Browse Prior Art Database

Multi-Queue Adapter-Directed VM-VM Data Transfer Through a Switch in a Multi-Root Bus

IP.com Disclosure Number: IPCOM000185231D
Original Publication Date: 2009-Jul-16
Included in the Prior Art Database: 2009-Jul-16
Document File: 1 page(s) / 26K

Publishing Venue

IBM

Abstract

Disclosed is a method for improving networking performance between virtual machines in a computer system by transferring data directly from one VM to another through a PCI (or other) bus, via a memory mover function, as directed by a Single Root I/O Virtualization (SR-IOV) or multi-queue capable adapter, by using a new PCIe transaction type with single source and single destination address.

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As virtualization becomes more prevalent, the situation often arises where two partitions or virtual machines (VMs) on a system connected by an I/O bus fabric need to communicate via some network protocol such as TCP/IP, Fibre Channel, etc. The current default behavior is for the commands and data to go from the initiator all the way out to the network switch and then be routed back to the target - like getting to your next-door neighbor's house by driving around the block. This adds latency to the command/data flow, increases utilization of the links, and adds unnecessary cost and power for the network switches. This problem exists for all forms of networking, such as TCP/IP/Ethernet, Fibre Channel, Infiniband*, etc.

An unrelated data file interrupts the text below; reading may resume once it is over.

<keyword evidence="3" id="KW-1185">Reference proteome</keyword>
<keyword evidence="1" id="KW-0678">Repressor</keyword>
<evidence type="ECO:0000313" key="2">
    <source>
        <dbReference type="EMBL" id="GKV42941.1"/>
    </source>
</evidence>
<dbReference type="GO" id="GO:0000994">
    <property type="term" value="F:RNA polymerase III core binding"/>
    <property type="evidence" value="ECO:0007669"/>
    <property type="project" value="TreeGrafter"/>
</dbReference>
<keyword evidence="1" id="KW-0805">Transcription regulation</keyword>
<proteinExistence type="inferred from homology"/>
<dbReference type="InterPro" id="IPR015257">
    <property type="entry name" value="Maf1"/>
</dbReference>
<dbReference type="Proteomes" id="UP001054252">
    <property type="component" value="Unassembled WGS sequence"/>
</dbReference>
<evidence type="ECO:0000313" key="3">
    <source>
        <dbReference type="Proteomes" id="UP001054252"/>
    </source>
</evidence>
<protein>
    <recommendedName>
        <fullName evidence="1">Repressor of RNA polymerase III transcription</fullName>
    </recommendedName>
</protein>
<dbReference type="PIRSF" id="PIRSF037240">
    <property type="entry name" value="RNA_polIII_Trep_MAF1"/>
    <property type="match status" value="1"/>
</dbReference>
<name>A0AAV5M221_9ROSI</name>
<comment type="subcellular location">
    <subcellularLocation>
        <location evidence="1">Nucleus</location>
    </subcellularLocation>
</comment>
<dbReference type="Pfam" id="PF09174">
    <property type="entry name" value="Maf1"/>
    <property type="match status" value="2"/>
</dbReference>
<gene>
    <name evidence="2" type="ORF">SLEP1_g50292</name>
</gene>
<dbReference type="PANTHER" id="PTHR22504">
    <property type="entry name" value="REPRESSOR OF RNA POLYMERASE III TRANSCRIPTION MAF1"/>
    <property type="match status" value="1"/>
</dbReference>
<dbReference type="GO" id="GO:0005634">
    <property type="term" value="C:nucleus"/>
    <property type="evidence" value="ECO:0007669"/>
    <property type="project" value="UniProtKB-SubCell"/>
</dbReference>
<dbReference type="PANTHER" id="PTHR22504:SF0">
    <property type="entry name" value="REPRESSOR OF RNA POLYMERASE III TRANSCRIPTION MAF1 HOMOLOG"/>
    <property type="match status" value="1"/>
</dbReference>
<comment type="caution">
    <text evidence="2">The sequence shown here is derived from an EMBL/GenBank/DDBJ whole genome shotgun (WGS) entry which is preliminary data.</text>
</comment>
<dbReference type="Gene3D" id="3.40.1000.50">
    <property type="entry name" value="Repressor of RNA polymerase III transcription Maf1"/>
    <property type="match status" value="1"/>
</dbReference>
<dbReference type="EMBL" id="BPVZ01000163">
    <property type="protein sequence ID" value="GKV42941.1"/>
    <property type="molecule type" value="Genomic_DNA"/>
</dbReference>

One attempt to solve this problem is to route the commands and data to an external switch through a single Single Root I/O Virtualization (SR-IOV) capable network adapter port. While this approach reduces the number of adapters needed, it still requires the commands and data to flow all the way out to the external network in order to be routed back to the target partition.

    Another attempt to solve this problem is to add switching function to the SR-IOV adapter itself. This approach eliminates the need for the data to flow all the way out to an external switch but still requires the data to be framed in the source virtual function (VF), routed to the switch, and then unframed in the target VF. This is an inefficient use of adapter resources, consumes a...